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The Nature of the Gap Some workshop participants quibbled with describing the problem at hand as a gap between two kinds of assessment that needs to be bridged, favoring instead the notion that systems need to be better balanced. Workshop discussion made clear that more than one kind of gap can be identified, and that achieving balance among different elements of an educational system is indeed an important and challenging goal. The gaps considered at the workshop include those between: large-scale and classroom assessments; formative assessments, designed to enhance learning, and summative assessments, designed to evaluate student performance; the goals of assessment for accountability and assessment for learning; the complexity of the science of large-scale assessment and the profes- sional development provided for teachers on the topic; the rich potential of classroom assessment strategies and the professional development and time available for teachers to take advantage of it; the curriculum dictated by state and district standards and the classroom preparation made necessary by external assessments; the data provided by many large-scale assessments and teachers' day-to- day needs for information about their students; the ambitious goals identified in most standards documents and the time available to address them in the classroom; the knowledge and skills identified in standards documents as important to master and the content that can be assessed using currently available large-scale instruments; 16

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THE NATURE OF THE GAP . 17 the demands placed on teachers and teachers' available time and resources; and the numbers and kinds of resources used to support external forms of assessment and those allocated for classroom formative assessment to assist learning. To begin with just one of these gaps, the pressure on teachers to prepare students for large-scale tests developed for accountability purposes can clearly be very great, yet such tests may not bear a close relationship to what is happening in any given classroom. When this happens there is often a large gap between the objectives teachers and administrators would naturally develop, and those dic- tated by the inherently circumscribed nature of the external test. Not only the objectives are at odds in this situation; there also can be, more broadly, a gap between the vast domain of skills, knowledge, and cognitive processes that have been identified as important for students to master and described in standards documents, and the far narrower sets of skills and knowledge that can be assessed using the instruments currently available. Focusing on this way of framing the problem, James Popham, a psychome- trician at the University of California, Los Angeles, and chair of the Commission on Instructionally Supportive Assessment empaneled by five major educational organizations,] described what he sees as the urgent need for state departments of education to limit and prioritize the goals they include in the standards and curricula. In his view, most such documents identify so many goals that meeting the desired standards would be literally impossible. Popham suggested that when a standards document fails to provide clear guidance as to what knowledge and skills are essential, the results are quite the reverse of what policy makers hope for. First, there are mismatches between what is taught and what is tested, Popham argued. Second, the material teachers have covered well tends to get eliminated from future tests because, since these tests are designed to spread students out across a range, items on which most kids succeed tend to get dropped from the pool. Thus the very material which teachers have presumably been most success- ful at teaching often gets eliminated from future tests. As teachers detect the absence of particular content from the test, they are likely to lessen their emphasis on it and turn to other material that is tested. Finally, Popham argued, because traditionally constructed achievement tests strive to create sufficient score-spread to permit accurate comparative interpretations to be made, many of the items that are included for the purpose of spreading students out are linked to students' 1 The American Association of School Administrators, National Association of Elementary School Principals, National Association of Secondary School Principals, National Education Association, and National Middle School Association.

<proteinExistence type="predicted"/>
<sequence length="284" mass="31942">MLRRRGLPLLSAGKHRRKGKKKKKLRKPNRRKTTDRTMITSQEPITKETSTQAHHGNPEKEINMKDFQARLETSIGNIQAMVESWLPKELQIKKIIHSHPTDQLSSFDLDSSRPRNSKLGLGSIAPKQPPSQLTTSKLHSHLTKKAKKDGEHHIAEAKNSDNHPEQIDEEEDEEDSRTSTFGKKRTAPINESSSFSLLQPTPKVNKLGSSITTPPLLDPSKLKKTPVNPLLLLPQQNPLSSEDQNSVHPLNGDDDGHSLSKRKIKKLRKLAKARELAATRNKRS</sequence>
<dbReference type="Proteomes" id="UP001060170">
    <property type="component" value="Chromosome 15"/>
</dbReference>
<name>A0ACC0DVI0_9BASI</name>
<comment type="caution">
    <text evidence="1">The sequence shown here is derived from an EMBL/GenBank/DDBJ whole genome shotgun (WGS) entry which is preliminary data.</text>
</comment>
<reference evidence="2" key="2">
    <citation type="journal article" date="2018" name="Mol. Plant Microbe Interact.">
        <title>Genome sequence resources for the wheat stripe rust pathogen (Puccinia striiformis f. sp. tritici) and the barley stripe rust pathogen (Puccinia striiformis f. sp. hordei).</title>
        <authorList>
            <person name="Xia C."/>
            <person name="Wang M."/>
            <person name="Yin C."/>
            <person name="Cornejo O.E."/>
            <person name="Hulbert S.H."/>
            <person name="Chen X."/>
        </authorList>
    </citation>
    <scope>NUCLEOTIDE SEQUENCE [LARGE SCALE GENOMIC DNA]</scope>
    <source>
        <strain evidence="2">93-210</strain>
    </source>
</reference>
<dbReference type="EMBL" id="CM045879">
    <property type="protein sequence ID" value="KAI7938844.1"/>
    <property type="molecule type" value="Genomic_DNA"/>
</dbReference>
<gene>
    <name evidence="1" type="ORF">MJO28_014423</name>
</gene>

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18 ASSESSMENT IN SUPPORT OF INSTRUCTION AND LEARNING socioeconomic status or to students' inherited academic aptitudes. As a conse- quence, in such situations, it is impossible to tell whether students' test perfor- mance is the result of what they were taught at school or the result of character- istics they brought with them to school. One key to bridging the gap, suggested Popham, is to identify "a modest number of truly significant outcomes." These must be conceptualized in terms of how they might be taught, and identified as constructs that can be assessed in easily reportable ways. In addition, these objectives must be explained in terms that are very clear to teachers. At the same time, however, he argued that stan- dards should not be defined as they often are by default as those elements of the content that are easily assessed using existing instruments. The gap, said Popham, is perhaps best described as that between the goals of accountability and instruction, and it may be a symptom of the undisciplined way in which standards have often been developed at both the state and district levels. While Popham saw the gap in terms of the way standards are defined, it was clear that participants found numerous ways of defining it, and, as noted, few were comfortable with a single formulation. Indeed, elaboration of the possible sources and characteristics of the gap was a recurring theme, particularly in the question and answer sessions following many of the presentations. It was from some of these exchanges that the importance of paying attention to the particular circumstances in which each of the programs presented was developed became so evident. This point arose in the concluding session and will be discussed further in the last chapter.